Learn more about Argo and see his other videos by clicking on our Mustang Makeover section.

Be sure to visit Argo's Facebook page: My Extreme Mustang Makeover!

(Note: Cayla is a trained gymnast. Do not try this at home.)

Read also: Cash the Mustang gets Extreme Makeover


Mustang Makeover: Argo goes on a neck string!

Hard to believe, but true! In just a few weeks of training, Cayla and Argo, a wild mustang she temporarily adopted for the Extreme Mustang Makeover, now work using nothing more than a neck string! Smart, smart horse!

Cayla continues to work Argo in traditional tack, as his best opportunity will be his ability to do something people can use - say for instance, be a child's three-day-eventing horse.

Read more about Cayla, Argo, and the Extreme Mustang Makeover program in The Fence Post.

Follow Argo and see more of his videos in our Mustang Makeover column.

Be sure to visit Argo's Facebook page: My Extreme Mustang Makeover!


Mustang Makeover: Walk, trot, canter, & happy trails!

Argo the Mustang has learned to canter - Poudre River Stables - Fort Collins - Colorado - 80521Cayla Stone continues Argo’s journey from wild mustang to a horse with a job. Argo has learned to walk, trot, canter, and back. He also takes a mini-trail ride on our farm’s lanes. Argo learns quickly, and demonstrates a ton of athletic ability. We imagine him as a child's three-day event horse. Argo's goal? Compete in the June 2012 Fort Collins Extreme Mustang Makeover, and find a loving, forever family at the adoption auction.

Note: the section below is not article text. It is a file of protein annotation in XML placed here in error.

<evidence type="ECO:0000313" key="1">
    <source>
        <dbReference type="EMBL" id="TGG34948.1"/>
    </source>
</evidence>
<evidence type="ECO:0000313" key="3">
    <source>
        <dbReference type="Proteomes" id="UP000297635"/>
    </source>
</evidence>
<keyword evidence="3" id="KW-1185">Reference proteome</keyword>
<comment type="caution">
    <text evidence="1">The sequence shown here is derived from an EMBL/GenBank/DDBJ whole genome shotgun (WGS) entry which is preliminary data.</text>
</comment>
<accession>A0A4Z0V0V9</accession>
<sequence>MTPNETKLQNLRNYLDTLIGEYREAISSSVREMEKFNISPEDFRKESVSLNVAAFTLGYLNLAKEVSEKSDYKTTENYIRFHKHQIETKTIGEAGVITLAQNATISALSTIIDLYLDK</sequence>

Read also:

Mustang Makeover: Argo leads! (video)

Mustang Makeover: Getting to know you (video)

Be sure to visit Argo's Facebook page: My Extreme Mustang Makeover


Mustang Makeover: Argo leads!

By Cayla Stone

Argo, named after the ship Jason and the Argonauts sailed, and I are on the right track. He seems to be respecting my space a lot more. I've been working on moving him around the pen, both directions, and backing up and moving his forehand around. He's picked everything up really fast and seems to enjoy his work a bit more.

I actually hooked a lead to him and he did really well in his pen. I used a 20' lead so that no matter where he went in his pen he could still feel me on the other end of the rope. This worked great when he tried to pull away a couple times and realized that I still had him. He soon learned it was much easier just to follow me around.

Eventually we opened the gate and walked outside his pen a bit. We need to make it to the round pen, where he will have a job to do outside his pen.

Read also: Mustang Makeover: Day 3 - Getting to know you

(This blog is available on the Amazon Kindle. Search for "Hoofprints" on your device.)


Mustang Makeover: Day 3 - Getting to know you

Day 3 Mustang Training